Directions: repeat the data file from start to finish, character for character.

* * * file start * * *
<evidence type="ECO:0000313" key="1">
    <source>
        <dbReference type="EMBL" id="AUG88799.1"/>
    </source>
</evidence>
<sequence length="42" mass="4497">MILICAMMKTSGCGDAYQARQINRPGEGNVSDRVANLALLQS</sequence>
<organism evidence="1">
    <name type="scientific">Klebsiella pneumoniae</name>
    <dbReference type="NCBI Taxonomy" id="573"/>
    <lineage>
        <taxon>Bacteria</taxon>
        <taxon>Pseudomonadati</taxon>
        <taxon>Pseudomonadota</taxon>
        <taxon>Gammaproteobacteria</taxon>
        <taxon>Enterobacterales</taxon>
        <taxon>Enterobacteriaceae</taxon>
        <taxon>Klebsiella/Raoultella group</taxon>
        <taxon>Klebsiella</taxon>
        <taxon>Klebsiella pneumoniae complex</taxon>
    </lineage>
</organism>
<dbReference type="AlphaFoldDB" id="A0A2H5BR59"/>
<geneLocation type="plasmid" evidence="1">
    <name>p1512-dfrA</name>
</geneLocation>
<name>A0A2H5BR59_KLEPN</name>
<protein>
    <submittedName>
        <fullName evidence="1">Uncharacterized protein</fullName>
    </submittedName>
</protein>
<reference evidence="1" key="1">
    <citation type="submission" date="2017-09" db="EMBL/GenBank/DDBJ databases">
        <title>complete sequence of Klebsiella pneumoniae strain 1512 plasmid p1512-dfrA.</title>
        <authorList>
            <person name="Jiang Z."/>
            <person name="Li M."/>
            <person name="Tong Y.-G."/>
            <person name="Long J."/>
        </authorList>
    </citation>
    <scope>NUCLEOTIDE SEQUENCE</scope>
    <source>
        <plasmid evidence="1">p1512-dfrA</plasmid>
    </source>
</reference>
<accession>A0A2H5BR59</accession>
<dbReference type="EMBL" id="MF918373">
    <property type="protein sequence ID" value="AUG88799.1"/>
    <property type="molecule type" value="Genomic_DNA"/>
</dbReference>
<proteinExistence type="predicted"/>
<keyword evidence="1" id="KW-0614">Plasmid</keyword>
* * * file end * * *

<evidence type="ECO:0000313" key="1">
    <source>
        <dbReference type="EMBL" id="AUG88799.1"/>
    </source>
</evidence>
<sequence length="42" mass="4497">MILICAMMKTSGCGDAYQARQINRPGEGNVSDRVANLALLQS</sequence>
<organism evidence="1">
    <name type="scientific">Klebsiella pneumoniae</name>
    <dbReference type="NCBI Taxonomy" id="573"/>
    <lineage>
        <taxon>Bacteria</taxon>
        <taxon>Pseudomonadati</taxon>
        <taxon>Pseudomonadota</taxon>
        <taxon>Gammaproteobacteria</taxon>
        <taxon>Enterobacterales</taxon>
        <taxon>Enterobacteriaceae</taxon>
        <taxon>Klebsiella/Raoultella group</taxon>
        <taxon>Klebsiella</taxon>
        <taxon>Klebsiella pneumoniae complex</taxon>
    </lineage>
</organism>
<dbReference type="AlphaFoldDB" id="A0A2H5BR59"/>
<geneLocation type="plasmid" evidence="1">
    <name>p1512-dfrA</name>
</geneLocation>
<name>A0A2H5BR59_KLEPN</name>
<protein>
    <submittedName>
        <fullName evidence="1">Uncharacterized protein</fullName>
    </submittedName>
</protein>
<reference evidence="1" key="1">
    <citation type="submission" date="2017-09" db="EMBL/GenBank/DDBJ databases">
        <title>complete sequence of Klebsiella pneumoniae strain 1512 plasmid p1512-dfrA.</title>
        <authorList>
            <person name="Jiang Z."/>
            <person name="Li M."/>
            <person name="Tong Y.-G."/>
            <person name="Long J."/>
        </authorList>
    </citation>
    <scope>NUCLEOTIDE SEQUENCE</scope>
    <source>
        <plasmid evidence="1">p1512-dfrA</plasmid>
    </source>
</reference>
<accession>A0A2H5BR59</accession>
<dbReference type="EMBL" id="MF918373">
    <property type="protein sequence ID" value="AUG88799.1"/>
    <property type="molecule type" value="Genomic_DNA"/>
</dbReference>
<proteinExistence type="predicted"/>
<keyword evidence="1" id="KW-0614">Plasmid</keyword>